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Is Britain in a Nutritional Recession?

vegetables

By Naomi Chan

As seen in Pegasus Pages (December 2012).

Comments on the news: 

‘Britain in nutrition recession as food prices rise and incomes shrink’

The Guardian on 18-11-2012

Britain is experiencing a nutritional recession as rising food prices and shrinking incomes are driving up the consumption of fatty foods and reducing the amount of fruit and vegetables which people now buy. This phenomenon is particularly serious amongst the poorest households in Britain.

Britain, a traditionally strong country in terms of economic power, has been experiencing a recession in her economy, over recent years. Although some economists have suggested that Britain is finally stepping out of the recession this year as there is positive economic growth, this kind of improvement in Britain’s economic development has yet not been enjoyed by people who are underprivileged in society – the low income earners. They still have to suffer from this so-called ‘nutrition recession,’ despite Britain starting to experience a renewed growth in her economy.

People receiving lower incomes, the elderly, and children are the most vulnerable groups in society – they are likely to be hit by the rise in food prices most severely. With stagnant wages and a limited amount of disposable income, the lower-income groups in British society are the worst affected nutritionally. They now eat less fruits and vegetables and consume more fatty and sugary foods that are cheaper. Fruit prices have risen by 34% since 2007, and vegetables by 22%. It is estimated that the number of people who regularly achieve the “five-a-day” fruit and vegetable guideline has declined by 900,000 over the past two years.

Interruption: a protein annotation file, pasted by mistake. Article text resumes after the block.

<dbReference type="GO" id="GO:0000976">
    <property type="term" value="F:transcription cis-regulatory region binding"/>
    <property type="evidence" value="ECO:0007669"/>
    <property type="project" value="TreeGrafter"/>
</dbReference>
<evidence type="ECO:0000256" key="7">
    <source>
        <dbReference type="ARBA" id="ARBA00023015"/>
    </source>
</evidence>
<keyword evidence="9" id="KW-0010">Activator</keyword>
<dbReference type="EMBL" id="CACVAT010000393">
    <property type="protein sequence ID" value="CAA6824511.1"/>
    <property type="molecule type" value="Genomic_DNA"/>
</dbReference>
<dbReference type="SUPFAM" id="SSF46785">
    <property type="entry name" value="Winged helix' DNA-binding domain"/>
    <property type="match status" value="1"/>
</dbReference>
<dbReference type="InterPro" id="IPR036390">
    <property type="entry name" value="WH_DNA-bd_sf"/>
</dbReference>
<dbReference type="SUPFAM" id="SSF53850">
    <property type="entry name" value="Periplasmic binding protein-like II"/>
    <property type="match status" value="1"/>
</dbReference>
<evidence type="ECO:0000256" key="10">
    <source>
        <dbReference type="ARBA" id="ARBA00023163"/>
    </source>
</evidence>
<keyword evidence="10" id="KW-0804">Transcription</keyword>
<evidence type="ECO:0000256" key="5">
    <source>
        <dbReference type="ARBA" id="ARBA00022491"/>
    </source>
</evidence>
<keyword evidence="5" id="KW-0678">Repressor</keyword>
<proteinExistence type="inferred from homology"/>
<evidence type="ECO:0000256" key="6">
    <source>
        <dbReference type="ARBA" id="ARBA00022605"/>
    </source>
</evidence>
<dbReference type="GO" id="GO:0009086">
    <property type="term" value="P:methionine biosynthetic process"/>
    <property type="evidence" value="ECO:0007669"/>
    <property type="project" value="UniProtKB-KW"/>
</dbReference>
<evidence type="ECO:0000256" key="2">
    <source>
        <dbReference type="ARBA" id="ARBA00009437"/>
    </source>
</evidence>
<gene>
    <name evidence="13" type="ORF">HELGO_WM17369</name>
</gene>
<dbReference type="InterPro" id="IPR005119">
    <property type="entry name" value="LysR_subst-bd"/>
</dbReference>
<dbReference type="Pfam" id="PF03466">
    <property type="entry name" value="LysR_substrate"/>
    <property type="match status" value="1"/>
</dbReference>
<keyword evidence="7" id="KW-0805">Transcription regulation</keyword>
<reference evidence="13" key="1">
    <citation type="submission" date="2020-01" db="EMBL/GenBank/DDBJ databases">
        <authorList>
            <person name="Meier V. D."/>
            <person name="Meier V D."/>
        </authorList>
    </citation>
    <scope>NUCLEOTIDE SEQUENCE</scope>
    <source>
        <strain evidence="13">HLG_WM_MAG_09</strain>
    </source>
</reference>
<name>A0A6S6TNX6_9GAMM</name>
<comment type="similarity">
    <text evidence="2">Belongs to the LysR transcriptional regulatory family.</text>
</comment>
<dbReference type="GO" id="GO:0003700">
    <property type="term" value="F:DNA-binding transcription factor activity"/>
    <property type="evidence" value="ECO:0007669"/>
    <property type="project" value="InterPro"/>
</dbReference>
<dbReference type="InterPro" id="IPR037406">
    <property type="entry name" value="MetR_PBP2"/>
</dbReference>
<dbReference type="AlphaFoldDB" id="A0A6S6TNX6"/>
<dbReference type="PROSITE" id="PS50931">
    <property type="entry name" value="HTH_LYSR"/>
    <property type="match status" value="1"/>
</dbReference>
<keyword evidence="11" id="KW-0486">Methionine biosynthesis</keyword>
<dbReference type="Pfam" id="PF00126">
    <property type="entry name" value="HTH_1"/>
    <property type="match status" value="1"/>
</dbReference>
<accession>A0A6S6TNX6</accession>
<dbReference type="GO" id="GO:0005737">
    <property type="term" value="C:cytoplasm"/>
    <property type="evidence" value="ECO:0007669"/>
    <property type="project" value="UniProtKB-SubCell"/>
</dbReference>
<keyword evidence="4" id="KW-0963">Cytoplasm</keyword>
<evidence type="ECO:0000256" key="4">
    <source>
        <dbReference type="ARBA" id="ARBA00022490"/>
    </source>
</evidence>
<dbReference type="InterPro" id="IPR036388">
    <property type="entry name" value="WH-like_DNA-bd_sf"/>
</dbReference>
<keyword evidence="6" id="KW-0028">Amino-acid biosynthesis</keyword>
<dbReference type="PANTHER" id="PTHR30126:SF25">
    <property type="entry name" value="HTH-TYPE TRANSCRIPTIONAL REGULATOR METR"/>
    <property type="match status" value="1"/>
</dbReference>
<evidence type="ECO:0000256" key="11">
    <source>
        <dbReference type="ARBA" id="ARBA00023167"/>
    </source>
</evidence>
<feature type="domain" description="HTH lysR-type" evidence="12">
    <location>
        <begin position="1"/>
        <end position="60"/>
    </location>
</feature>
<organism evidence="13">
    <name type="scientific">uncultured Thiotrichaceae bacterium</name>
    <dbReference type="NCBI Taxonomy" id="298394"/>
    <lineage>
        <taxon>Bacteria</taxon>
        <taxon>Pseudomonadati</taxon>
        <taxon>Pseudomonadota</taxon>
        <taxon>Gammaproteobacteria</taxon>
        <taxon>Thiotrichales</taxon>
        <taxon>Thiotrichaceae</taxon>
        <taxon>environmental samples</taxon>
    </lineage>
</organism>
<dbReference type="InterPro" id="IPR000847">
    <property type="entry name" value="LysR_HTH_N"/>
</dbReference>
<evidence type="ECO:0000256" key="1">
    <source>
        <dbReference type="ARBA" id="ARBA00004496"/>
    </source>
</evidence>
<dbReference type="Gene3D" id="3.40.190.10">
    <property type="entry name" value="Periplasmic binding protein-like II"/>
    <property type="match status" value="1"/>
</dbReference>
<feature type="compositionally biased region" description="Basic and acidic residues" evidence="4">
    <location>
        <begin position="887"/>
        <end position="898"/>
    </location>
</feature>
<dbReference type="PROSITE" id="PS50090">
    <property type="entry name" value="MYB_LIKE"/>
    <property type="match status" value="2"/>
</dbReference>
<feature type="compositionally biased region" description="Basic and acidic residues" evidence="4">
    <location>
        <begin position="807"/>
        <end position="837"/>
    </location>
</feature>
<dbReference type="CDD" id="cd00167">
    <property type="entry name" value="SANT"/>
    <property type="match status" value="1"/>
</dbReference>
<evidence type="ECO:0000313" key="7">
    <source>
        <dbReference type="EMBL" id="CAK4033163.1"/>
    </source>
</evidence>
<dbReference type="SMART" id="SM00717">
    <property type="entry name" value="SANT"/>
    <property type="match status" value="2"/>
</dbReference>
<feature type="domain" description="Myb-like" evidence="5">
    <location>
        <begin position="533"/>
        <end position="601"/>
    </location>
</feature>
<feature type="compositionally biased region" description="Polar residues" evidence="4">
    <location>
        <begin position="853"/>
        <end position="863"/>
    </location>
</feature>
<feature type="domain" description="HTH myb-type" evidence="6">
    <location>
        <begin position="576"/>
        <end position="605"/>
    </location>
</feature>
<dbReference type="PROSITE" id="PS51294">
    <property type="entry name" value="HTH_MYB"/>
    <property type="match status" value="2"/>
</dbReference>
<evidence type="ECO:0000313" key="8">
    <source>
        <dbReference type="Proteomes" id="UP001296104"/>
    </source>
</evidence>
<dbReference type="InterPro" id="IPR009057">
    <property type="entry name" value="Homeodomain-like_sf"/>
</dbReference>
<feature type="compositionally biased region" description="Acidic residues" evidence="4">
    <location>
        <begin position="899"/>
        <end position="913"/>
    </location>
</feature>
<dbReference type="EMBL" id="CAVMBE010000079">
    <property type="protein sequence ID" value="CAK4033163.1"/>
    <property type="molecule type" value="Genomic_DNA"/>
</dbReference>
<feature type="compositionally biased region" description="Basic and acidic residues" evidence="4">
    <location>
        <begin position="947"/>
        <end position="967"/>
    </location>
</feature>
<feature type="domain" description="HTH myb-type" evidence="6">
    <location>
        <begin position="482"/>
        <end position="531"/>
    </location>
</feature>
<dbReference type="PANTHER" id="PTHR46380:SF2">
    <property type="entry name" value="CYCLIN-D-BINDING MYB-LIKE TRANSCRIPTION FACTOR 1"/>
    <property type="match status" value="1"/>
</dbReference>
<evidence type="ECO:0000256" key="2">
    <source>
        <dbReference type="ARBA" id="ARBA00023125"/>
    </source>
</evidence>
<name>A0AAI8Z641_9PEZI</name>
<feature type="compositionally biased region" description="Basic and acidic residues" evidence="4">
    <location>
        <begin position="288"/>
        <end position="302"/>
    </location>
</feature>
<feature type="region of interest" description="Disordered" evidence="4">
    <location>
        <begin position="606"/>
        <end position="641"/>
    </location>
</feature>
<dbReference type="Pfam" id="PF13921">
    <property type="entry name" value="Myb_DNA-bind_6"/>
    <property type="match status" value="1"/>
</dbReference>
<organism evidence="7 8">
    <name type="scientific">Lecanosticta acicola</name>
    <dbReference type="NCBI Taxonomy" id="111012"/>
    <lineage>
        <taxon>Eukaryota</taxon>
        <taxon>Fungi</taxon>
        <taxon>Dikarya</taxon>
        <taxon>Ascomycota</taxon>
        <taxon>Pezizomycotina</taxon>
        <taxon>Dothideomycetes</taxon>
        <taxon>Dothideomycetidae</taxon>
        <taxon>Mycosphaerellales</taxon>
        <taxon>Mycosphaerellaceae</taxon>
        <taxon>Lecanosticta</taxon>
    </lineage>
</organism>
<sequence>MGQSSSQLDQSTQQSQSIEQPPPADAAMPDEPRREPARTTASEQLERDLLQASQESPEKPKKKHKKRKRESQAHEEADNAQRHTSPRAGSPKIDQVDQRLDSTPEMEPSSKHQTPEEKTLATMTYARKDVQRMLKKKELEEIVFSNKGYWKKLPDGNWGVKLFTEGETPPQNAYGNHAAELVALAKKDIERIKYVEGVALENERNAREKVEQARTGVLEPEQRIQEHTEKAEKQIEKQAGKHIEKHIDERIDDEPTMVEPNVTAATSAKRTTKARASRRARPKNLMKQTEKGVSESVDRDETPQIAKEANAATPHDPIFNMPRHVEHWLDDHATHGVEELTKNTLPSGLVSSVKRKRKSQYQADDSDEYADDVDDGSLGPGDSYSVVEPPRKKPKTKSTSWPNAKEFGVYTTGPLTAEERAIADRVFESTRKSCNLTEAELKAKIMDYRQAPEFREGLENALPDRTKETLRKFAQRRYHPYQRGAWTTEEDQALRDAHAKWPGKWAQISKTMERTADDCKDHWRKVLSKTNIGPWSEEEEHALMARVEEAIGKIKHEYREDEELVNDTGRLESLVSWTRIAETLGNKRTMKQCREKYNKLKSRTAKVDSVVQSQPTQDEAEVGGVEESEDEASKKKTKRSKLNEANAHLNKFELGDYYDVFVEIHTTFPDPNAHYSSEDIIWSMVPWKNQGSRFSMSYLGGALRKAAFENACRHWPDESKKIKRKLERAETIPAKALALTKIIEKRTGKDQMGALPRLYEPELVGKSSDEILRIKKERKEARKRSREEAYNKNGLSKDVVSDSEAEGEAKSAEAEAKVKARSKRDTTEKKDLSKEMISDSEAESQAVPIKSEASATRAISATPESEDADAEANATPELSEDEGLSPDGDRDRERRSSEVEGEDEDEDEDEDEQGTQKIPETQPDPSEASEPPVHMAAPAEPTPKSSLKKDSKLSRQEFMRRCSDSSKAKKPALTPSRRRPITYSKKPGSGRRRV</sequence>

This is a worrying situation – a group of underprivileged people in Britain, a rich, economically developed country, is not able to afford basic necessities, such as healthy food.

It has always seemed that only people living in less economically developed countries face the problem of food shortages and their children are perceived on television to be the ones suffering from malnutrition. The reality is that even in a developed country such as Britain, there are still groups of people struggling to afford a healthy and balanced diet.  We should think of the children who can’t afford a healthy diet when we throw our food away after a meal. Let’s not ignore the children in less developed countries, but what about those children who live in the same country as us too? They are unable to afford healthy food and have no choice but to consume readymade meals such as instant noodles.

Before you throw your food into the bin today, please pause for a while and think of the number of children that could benefit from what you are wasting.

Photography: by Martin Cathrae on Flickr (CC BY-SA 2.0).

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